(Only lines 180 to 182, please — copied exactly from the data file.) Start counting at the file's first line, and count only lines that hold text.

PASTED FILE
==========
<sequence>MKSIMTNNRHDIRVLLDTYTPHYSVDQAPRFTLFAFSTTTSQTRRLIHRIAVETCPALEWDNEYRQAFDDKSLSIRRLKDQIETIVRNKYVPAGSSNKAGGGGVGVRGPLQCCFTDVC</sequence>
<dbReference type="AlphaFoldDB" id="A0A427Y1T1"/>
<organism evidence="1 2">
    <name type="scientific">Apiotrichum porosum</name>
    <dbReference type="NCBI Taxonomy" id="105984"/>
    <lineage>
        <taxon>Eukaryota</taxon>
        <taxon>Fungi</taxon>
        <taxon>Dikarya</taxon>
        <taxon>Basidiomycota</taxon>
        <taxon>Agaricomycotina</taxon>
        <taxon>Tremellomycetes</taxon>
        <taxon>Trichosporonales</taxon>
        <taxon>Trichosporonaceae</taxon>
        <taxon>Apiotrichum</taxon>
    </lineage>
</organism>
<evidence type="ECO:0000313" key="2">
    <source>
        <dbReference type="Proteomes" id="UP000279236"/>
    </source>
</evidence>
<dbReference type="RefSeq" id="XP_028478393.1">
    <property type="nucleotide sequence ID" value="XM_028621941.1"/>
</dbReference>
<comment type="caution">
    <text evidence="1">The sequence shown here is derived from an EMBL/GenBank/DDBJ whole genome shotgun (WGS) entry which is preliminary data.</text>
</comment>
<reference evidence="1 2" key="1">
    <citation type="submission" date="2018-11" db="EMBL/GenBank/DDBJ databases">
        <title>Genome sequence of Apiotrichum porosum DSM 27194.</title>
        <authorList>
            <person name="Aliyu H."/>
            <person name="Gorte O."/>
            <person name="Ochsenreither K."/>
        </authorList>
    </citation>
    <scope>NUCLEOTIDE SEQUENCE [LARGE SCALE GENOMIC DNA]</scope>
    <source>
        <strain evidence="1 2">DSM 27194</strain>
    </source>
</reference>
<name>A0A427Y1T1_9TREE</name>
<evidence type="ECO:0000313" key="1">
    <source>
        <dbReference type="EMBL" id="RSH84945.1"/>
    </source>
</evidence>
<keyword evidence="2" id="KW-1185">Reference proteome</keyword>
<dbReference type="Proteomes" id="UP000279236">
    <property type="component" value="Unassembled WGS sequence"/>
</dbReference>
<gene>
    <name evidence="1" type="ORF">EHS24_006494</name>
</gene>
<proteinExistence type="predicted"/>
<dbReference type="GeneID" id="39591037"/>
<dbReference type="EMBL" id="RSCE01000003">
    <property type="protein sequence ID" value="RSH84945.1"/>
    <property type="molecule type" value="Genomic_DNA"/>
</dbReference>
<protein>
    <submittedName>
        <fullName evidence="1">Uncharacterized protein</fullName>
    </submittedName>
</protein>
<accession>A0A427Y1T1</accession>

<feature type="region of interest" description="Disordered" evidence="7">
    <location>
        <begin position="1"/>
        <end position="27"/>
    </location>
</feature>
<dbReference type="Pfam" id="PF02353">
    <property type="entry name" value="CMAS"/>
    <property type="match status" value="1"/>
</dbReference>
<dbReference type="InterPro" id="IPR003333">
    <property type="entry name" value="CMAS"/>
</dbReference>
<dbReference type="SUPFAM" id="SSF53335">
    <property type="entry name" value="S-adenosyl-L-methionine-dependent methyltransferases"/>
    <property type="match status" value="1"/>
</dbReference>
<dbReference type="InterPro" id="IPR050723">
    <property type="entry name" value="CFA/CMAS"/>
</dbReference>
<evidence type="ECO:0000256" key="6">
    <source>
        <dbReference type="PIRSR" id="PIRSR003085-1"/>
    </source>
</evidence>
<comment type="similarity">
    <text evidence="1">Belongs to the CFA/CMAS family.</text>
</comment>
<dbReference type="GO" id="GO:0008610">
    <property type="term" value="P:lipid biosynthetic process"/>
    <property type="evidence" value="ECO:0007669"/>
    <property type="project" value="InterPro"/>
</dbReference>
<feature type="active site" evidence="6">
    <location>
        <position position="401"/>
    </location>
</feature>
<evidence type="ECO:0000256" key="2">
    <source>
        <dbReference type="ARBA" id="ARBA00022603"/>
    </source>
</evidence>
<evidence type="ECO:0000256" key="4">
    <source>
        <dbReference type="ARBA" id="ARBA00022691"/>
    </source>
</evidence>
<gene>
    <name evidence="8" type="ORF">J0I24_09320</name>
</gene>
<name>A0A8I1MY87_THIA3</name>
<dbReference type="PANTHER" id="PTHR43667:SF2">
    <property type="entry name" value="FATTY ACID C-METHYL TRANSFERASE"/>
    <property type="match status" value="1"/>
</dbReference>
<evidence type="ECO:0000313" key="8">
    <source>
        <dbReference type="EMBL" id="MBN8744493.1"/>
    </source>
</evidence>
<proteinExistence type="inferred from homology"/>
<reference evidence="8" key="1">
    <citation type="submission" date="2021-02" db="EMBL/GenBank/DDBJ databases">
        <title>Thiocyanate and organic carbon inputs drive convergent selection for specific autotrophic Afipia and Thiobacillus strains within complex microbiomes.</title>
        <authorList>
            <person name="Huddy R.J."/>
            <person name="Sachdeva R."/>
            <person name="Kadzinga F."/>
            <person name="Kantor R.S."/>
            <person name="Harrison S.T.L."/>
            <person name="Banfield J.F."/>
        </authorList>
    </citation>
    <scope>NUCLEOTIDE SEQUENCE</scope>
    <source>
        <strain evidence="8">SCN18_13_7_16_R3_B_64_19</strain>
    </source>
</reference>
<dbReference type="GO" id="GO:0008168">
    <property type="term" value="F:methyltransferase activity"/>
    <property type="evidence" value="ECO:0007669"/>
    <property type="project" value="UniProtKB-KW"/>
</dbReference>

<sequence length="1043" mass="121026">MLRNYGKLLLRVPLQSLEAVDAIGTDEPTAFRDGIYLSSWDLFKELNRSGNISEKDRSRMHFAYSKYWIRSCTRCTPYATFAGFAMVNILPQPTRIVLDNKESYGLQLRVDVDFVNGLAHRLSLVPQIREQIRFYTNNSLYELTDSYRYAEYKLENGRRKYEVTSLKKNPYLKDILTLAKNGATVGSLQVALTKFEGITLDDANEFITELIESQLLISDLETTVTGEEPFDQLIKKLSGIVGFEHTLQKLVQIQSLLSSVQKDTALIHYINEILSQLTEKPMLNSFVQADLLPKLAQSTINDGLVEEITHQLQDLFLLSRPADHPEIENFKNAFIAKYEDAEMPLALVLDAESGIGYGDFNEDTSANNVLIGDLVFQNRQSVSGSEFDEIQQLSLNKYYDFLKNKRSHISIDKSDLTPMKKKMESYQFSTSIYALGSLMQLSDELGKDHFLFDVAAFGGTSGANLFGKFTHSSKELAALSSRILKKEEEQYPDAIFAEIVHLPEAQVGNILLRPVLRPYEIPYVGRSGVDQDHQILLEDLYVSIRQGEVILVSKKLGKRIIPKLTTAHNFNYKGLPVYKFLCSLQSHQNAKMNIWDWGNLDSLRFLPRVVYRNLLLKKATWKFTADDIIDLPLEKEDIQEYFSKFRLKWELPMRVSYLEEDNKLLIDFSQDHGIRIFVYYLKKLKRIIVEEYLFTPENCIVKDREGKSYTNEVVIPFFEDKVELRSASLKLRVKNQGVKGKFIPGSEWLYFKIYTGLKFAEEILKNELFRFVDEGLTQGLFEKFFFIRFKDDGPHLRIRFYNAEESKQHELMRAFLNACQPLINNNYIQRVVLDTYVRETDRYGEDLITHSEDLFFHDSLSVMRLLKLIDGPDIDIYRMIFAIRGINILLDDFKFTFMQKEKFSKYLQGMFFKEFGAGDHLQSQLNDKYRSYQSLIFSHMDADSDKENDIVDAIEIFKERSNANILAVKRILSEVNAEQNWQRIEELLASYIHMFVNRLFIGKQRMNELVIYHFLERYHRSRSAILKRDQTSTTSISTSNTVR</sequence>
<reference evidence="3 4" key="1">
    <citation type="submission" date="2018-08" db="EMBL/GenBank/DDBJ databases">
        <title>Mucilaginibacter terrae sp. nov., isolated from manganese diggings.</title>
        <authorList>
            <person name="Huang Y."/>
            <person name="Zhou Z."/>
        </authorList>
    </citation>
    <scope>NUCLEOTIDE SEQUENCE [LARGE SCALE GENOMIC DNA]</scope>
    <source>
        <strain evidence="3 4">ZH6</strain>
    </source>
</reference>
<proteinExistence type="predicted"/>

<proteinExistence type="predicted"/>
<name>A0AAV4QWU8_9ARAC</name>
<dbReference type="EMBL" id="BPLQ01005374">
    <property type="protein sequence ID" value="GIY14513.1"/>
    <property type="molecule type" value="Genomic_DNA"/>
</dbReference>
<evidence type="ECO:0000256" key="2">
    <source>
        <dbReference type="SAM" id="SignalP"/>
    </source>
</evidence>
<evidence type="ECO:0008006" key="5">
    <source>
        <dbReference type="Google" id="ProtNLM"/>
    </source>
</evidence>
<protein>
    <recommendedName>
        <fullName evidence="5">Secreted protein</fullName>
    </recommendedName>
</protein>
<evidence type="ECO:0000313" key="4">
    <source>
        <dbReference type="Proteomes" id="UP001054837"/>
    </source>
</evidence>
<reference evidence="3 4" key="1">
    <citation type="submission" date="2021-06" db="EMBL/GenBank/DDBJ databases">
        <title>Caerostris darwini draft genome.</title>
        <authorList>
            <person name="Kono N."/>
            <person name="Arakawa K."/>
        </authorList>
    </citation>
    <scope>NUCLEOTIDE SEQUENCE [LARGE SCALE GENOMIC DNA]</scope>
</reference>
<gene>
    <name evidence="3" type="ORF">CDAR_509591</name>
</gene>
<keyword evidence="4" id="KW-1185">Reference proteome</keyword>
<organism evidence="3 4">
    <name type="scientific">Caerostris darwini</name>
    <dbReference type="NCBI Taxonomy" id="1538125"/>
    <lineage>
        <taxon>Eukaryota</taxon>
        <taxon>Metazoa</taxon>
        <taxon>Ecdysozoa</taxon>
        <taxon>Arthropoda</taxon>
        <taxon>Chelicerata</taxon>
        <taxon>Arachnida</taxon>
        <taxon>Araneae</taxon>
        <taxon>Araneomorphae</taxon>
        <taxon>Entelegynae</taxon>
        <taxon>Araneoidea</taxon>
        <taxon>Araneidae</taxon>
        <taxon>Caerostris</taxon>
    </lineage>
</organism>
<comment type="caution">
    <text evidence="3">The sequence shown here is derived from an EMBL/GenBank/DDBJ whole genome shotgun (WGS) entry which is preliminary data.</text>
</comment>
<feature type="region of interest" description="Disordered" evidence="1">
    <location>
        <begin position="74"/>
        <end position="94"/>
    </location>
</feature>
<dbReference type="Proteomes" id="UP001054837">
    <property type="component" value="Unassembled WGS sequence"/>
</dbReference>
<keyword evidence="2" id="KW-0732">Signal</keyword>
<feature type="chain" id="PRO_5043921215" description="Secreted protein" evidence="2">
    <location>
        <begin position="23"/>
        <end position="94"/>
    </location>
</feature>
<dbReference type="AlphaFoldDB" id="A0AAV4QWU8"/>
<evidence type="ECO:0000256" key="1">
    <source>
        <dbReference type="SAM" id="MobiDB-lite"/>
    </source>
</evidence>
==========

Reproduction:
        <dbReference type="Google" id="ProtNLM"/>
    </source>
</evidence>